Even though the exact cause behind multiple sclerosis (MS) is still unknown, there is increasing evidence suggesting that numerous factors may increase the risk of developing this condition. Some of the most common risk factors for multiple sclerosis include:
- Genetics: While MS is not a hereditary disorder, studies have shown that having immediate relatives such as a parent or siblings with MS may greatly increase a person’s risk of developing the condition.
- Certain infections: A variety of viruses have been found to increase the risk of developing MS. There is mounting evidence that some viruses such as Epstein-Barr virus (EBV) and human herpes virus 6 (HHV-6) may be possible co-factors in MS development.
- Smoking: Research has shown that smokers are 1.5 times more likely to develop MS than nonsmokers. It has been found that cigarette smoking not only increases the susceptibility towards MS but may also contribute to rapid disease progression.
- Obesity: People who are obese are also at an increased risk of developing MS. For example, a Canadian study found that an elevated body mass index (BMI) may influence MS susceptibility.
- Environmental factors: Environmental factors such as climate are also believed to be risk factors for MS. For example, people living in countries and regions with climates such as Canada, Northern Europe, New Zealand, and the northern U.S. are more likely to develop the disease.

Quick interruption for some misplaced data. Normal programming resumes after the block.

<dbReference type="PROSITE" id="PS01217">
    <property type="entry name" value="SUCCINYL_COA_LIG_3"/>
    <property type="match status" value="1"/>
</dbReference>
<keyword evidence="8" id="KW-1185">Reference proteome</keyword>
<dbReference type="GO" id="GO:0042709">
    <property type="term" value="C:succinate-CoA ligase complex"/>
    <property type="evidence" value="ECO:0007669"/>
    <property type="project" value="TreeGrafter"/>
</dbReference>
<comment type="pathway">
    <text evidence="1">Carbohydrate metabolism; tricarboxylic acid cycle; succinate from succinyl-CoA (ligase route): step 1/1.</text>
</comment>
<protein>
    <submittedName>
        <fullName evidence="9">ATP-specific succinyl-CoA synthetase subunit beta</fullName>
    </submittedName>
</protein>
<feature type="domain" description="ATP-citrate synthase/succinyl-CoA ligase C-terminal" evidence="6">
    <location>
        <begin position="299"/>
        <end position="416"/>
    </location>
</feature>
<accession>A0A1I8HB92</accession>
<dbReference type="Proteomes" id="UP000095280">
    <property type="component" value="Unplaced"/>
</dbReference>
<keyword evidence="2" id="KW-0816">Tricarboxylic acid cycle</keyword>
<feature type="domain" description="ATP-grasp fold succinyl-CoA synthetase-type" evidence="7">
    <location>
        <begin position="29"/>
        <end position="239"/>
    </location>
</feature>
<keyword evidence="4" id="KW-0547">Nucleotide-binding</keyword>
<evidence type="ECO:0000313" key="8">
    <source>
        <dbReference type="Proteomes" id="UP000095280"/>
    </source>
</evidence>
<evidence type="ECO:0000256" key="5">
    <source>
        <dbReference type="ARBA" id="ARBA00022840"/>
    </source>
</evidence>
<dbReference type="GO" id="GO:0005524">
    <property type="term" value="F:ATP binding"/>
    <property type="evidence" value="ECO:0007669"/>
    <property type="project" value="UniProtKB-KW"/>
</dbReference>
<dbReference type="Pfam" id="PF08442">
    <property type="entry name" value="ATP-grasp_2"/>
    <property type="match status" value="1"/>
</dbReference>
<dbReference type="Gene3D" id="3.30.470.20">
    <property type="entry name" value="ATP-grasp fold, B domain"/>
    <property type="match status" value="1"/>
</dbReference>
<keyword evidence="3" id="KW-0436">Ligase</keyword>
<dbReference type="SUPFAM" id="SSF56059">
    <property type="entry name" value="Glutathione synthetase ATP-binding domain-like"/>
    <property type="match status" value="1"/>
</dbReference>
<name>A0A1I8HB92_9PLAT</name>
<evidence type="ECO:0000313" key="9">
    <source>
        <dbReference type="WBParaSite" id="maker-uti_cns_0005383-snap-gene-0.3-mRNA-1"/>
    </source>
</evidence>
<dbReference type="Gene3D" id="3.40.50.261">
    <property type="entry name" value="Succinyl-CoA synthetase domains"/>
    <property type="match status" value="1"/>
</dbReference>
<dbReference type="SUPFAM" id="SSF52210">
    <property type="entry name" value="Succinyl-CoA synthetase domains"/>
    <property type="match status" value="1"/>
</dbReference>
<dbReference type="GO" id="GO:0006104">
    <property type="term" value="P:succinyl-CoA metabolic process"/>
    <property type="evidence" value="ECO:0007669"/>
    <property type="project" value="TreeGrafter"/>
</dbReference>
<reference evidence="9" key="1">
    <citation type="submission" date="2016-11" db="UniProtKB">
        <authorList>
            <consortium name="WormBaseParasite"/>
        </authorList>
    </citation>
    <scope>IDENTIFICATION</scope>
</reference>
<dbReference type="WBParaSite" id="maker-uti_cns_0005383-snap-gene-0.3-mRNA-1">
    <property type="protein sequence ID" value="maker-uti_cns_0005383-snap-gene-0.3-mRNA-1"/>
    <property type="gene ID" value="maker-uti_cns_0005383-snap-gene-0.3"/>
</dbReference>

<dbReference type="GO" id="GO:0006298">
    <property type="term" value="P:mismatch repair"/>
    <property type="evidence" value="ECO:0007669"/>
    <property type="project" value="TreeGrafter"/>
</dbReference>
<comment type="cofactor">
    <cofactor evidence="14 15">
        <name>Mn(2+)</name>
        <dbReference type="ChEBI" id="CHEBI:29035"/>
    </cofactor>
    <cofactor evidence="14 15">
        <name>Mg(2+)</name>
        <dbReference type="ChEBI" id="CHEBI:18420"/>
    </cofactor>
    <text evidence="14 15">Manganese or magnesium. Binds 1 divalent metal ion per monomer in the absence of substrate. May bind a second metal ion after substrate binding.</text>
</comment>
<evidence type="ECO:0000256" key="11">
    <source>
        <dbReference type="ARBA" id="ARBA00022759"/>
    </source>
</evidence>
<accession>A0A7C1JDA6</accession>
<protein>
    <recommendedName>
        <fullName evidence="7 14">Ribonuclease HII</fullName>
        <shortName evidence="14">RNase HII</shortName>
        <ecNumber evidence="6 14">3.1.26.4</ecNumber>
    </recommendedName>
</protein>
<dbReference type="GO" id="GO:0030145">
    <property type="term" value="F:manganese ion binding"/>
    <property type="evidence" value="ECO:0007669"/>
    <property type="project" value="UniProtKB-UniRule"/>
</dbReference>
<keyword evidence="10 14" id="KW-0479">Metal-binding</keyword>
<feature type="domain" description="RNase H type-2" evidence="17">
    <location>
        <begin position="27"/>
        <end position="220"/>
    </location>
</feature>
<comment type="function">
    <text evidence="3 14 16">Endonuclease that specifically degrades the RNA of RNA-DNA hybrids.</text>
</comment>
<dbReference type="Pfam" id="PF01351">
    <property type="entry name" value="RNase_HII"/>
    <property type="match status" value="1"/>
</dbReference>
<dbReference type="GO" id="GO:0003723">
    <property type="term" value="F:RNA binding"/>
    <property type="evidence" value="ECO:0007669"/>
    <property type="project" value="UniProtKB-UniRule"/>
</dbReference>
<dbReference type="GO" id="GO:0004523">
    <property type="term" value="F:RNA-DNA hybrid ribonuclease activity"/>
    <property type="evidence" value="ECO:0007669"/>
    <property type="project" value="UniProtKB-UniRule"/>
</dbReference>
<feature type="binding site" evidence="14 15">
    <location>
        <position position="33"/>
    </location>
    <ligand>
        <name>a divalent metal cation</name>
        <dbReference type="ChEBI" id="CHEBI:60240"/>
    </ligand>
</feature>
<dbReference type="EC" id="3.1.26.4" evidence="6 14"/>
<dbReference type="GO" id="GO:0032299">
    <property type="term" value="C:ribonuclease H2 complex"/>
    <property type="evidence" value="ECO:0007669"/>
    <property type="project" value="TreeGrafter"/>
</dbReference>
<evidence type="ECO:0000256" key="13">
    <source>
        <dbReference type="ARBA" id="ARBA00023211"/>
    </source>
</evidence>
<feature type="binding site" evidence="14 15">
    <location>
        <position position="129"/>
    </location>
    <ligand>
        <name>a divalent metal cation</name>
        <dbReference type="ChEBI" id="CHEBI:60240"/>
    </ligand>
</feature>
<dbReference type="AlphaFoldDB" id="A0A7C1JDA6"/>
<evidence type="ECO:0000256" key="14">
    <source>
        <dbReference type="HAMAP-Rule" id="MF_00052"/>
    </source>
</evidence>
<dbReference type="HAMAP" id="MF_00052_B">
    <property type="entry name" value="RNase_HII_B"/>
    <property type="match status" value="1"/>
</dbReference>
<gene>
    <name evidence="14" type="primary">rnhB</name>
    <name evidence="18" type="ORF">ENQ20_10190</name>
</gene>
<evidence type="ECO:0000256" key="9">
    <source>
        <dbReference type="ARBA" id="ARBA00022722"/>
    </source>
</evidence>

- Certain autoimmune diseases: The prevalence of certain autoimmune disorders such as systemic lupus erythematosus (SLE), type 1 diabetes, autoimmune thyroid disease, psoriasis, and rheumatoid arthritis (RA) are known to slightly increase the risk of developing MS.
- Age, sex, and race: Demographic factors such as age, sex and race may increase an individual’s risk of developing MS. For example, the risk of developing MS increases with age. In addition, due to genetic variations, women are twice as likely as men to develop the condition. In terms of race, MS is more common in people of Northern European descent than people of Asian, African or Native American descent.
It is important to note that some risk factors such as smoking and obesity can be avoided by making appropriate dietary and lifestyle changes.
Note: Multiple Sclerosis News Today is strictly a news and information website about the disease. It does not provide medical advice, diagnosis or treatment. This content is not intended to be a substitute for professional medical advice, diagnosis, or treatment. Always seek the advice of your physician or other qualified health provider with any questions you may have regarding a medical condition. Never disregard professional medical advice or delay in seeking it because of something you have read on this website.